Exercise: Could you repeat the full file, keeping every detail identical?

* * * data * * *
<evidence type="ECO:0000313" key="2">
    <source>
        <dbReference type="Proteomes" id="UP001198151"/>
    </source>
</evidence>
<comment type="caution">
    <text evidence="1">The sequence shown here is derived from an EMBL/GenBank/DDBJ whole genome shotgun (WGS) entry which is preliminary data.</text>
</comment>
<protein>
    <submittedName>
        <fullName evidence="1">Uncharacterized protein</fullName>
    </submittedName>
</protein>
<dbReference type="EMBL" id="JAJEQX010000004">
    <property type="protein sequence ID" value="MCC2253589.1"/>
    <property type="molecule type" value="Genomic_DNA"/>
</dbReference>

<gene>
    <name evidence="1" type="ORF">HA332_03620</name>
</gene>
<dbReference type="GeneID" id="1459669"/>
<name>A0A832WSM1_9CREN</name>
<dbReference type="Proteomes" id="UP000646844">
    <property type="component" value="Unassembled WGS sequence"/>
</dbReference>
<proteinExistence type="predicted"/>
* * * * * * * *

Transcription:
<evidence type="ECO:0000313" key="2">
    <source>
        <dbReference type="Proteomes" id="UP001198151"/>
    </source>
</evidence>
<comment type="caution">
    <text evidence="1">The sequence shown here is derived from an EMBL/GenBank/DDBJ whole genome shotgun (WGS) entry which is preliminary data.</text>
</comment>
<protein>
    <submittedName>
        <fullName evidence="1">Uncharacterized protein</fullName>
    </submittedName>
</protein>
<dbReference type="EMBL" id="JAJEQX010000004">
    <property type="protein sequence ID" value="MCC2253589.1"/>
    <property type="molecule type" value="Genomic_DNA"/>
</dbReference>

<gene>
    <name evidence="1" type="ORF">HA332_03620</name>
</gene>
<dbReference type="GeneID" id="1459669"/>
<name>A0A832WSM1_9CREN</name>
<dbReference type="Proteomes" id="UP000646844">
    <property type="component" value="Unassembled WGS sequence"/>
</dbReference>
<proteinExistence type="predicted"/>